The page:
What is Hainanese Chicken Rice?
It is a one dish meal with poached chicken, a fragrant chicken fat rice, a bowl of chicken broth and served with a fresh chilli garlic sauce, dark soy sauce and sometimes a ginger sauce. Sauces are served on the side and never poured over the chicken.
A really good chicken rice is where the skin and meat is silky. This is texture that is much loved by the Cantonese. In my opinion, they must also have a really good chilli sauce or the dish will be incomplete.
Jump to the chicken rice recipe here and the chicken rice chilli recipe here. My chilli recipe is the one that I shared with Sorted Food when they did their series of Malaysian and Singaporean food.
Even though the name suggests that this dish is from Hainan, there is nothing that resembles this on that tropical island in China. In north-east Hainan, they have a dish called Wenchang chicken which is named after the famouswell fed and pamered local breed. This chicken was so prized after the Qing Emperor declared it the best chicken he had tasted.
Inn Hainan, it is cooked differently and the chicken is usually older which results in a tougher meat and chewy skin.
Hainanese food legacy in South East Asia
The Hainanese were one of the latest Chinese immigrant groups of Chinese to arrive on the shores of Malaya. Without the benefit of the clan associations and kin relationships of the earlier groups like the Hokkien, Teochew and Cantonese, they had to take on the only available jobs, working as cooks.
Some of them worked for the British in their colonial mansions and wealthy Chinese families. Through this, they invented a whole new cuisine that we still find in some Hainanese coffee shops. This cuisine was their interpretation of Western dishes like chicken chop, a breaded and fried chicken served with non descript gravy and a scoop of diced frozen mixed veg. This dish is stil inexplicably still quite popular.
These coffee shops (of Kopitiam in Hokkien) that they opened served the now ubiquitous Kaya Toast, always served with a strong black Malaysian coffee, Kopi O.
But I digress.
Cofffee shops all over Malaysia including the then Malayan Singapore would gather other food sellers to offer other dishes while they serve up their Hainanese delights.
In almost every coffee shop, you will inevitably find a chicken rice stall. You can identify them by the row of chickens hanging ready to be chopped up and served. Since chicken is one of the only meats that is not prohibited by either Hinduism or Islam, all the races loved this dish too.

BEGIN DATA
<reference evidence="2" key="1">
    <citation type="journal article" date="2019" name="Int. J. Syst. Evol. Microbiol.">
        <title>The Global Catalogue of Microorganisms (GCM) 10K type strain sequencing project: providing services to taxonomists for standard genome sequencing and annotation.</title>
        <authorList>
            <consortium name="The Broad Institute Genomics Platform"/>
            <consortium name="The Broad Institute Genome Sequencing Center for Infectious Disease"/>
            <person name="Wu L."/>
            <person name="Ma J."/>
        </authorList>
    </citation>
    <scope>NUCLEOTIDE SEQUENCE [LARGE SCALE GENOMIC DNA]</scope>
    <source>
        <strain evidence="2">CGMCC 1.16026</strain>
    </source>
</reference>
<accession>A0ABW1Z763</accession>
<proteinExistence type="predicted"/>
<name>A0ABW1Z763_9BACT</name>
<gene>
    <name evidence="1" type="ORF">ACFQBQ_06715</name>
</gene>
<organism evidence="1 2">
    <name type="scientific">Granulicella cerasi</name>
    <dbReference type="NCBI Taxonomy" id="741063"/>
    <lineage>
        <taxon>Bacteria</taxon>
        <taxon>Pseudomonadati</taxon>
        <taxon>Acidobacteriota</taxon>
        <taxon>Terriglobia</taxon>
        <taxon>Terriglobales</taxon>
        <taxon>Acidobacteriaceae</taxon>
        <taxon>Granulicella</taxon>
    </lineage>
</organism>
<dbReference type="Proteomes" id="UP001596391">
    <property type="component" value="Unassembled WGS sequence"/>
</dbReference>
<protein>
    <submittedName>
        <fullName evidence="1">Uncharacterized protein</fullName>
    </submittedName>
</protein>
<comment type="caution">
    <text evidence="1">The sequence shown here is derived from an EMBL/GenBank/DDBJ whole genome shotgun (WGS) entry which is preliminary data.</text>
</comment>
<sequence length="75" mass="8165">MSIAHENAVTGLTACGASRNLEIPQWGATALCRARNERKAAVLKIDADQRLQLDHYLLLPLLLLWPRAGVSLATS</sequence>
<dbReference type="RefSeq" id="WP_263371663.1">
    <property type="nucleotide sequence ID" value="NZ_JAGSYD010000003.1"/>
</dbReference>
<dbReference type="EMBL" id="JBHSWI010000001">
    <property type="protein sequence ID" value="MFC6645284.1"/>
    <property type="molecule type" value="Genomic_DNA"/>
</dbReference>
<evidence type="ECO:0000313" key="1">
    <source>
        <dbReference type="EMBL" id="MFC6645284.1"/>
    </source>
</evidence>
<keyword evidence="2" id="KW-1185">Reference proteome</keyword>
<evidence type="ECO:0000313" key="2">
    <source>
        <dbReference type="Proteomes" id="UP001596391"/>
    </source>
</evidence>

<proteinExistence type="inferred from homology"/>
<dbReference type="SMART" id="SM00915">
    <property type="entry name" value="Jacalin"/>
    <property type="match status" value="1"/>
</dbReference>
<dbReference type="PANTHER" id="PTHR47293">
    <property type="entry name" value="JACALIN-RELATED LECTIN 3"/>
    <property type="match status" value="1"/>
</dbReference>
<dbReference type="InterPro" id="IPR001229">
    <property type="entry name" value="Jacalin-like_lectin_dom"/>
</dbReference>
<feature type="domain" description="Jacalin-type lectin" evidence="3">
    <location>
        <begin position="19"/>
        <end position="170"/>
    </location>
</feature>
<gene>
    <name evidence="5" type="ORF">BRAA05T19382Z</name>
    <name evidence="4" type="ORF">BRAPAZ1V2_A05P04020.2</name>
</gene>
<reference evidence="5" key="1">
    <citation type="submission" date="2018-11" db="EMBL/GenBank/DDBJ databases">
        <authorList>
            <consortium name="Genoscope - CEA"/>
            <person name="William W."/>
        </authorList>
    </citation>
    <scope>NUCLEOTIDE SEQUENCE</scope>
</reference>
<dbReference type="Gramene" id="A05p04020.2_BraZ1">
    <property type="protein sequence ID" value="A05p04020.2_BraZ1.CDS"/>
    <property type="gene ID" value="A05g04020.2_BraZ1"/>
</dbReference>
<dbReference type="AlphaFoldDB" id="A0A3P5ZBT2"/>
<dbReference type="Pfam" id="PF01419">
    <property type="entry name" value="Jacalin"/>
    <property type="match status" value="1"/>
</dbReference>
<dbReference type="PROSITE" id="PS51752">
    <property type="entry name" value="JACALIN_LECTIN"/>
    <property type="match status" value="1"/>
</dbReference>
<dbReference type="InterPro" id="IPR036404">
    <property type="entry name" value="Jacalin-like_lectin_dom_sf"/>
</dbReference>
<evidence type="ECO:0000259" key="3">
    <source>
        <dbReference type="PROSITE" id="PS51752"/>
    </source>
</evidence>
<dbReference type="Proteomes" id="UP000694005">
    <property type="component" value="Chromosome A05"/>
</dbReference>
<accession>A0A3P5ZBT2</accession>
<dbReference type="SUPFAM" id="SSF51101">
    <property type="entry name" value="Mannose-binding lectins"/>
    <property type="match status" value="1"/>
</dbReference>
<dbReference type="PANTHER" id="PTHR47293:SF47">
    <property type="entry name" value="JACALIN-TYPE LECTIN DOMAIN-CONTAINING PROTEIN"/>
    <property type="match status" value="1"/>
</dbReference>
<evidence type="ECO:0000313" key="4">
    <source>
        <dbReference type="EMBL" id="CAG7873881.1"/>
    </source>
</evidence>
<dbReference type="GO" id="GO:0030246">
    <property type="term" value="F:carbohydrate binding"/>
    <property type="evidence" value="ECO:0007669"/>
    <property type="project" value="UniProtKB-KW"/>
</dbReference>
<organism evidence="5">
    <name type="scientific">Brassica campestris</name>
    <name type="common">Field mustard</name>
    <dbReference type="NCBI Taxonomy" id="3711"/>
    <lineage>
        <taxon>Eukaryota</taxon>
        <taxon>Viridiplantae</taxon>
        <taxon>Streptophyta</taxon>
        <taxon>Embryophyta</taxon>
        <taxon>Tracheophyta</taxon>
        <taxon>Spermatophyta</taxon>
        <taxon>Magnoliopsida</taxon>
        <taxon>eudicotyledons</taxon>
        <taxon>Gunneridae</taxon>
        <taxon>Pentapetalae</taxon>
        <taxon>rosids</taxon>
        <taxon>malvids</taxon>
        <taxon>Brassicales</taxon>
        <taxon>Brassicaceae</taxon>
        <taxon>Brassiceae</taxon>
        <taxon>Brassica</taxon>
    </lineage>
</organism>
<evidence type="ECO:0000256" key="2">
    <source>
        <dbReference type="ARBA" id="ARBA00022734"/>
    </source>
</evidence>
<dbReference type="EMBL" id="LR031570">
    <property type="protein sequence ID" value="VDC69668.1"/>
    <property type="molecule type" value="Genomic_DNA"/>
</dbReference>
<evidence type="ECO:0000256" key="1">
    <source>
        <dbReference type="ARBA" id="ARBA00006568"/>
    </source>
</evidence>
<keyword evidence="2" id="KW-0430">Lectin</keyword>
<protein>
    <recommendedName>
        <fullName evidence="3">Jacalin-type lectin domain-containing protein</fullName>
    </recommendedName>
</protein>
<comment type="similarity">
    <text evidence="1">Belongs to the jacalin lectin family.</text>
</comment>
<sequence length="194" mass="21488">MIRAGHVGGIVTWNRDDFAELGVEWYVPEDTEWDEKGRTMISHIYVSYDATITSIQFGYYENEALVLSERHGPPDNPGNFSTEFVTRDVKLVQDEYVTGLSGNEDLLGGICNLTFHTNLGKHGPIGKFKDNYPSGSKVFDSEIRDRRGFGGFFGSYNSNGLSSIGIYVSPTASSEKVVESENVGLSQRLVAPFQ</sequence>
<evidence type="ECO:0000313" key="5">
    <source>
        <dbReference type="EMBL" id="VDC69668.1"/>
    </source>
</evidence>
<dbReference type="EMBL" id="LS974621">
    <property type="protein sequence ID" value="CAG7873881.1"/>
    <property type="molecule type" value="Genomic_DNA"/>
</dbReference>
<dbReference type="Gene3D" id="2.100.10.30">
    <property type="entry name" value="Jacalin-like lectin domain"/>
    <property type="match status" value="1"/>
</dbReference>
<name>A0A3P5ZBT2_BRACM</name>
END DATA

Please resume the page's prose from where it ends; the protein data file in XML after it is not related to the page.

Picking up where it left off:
As chicken rice is ubiquitous around the country and also accessible, cheap and filling it has become a national favourite and a national dish of Singapore.
Celebrities who have visited Malaysia and Singapore had a hand in promoting chicken rice. Anthony Bourdain, Rick Stein and Gordon Ramsay have highlighted this dish on their programmes and Ottolenghi shared a recipe in the Guardian (although his chilli sauce recipe was all wrong). Singapore Tourism board has been marketing this as one of the must eats when you visit the island.
How to order chicken rice in a kopi tiam
The evolution of the humble chicken rice dish has seen this dish elevated beyond it’s humble beginnings. In the last few decades, hotels in KL and across South East Asia have started to offer this dish. Of course, they had to elevate it from a humble worker’s lunch to something fit for a 5 star hotel. The Mandarin Hotel in Orchard Road Singapore was one of the first to do this by plating up a tray with the fragrant rice, beautifully cut chicken, a bowl of soup and accompanying dips and sauces. Their bespoke boat shaped bowls were then much copied by everyone else.
Where to find the best Chicken Rice
Best Chicken Rice in London
My go to place was my local Singapore Mandarin in Holland Park but unfortunately the uncle there retired and the restaurant is no more. (They also did the best Char Kway Teow Best in town.)
Bugis Street in Singaporean owned Gloucester Hotel does a good version.
Mei Mei in Borough Market – I have not tried this one yet but other Malaysian friends rate it.
Mr Lim’s in Croydon has been mentioned but I found it disappointing. The chicken was dry and the rice lacked flavour.
Best Chicken Rice in Malaysia
In Kuala Lumpur, the best Hainanese chicken rice that our family loves is Nam Heong in Sultan Street, Chinatown, which has been there for decades. In the days when parking was easier, you can just drive up, park outsides and pile in for a mid day feast. Nasi Ayam Hainan Chee Meng in Bukit Bintang is a recent favourite and has much better parking options.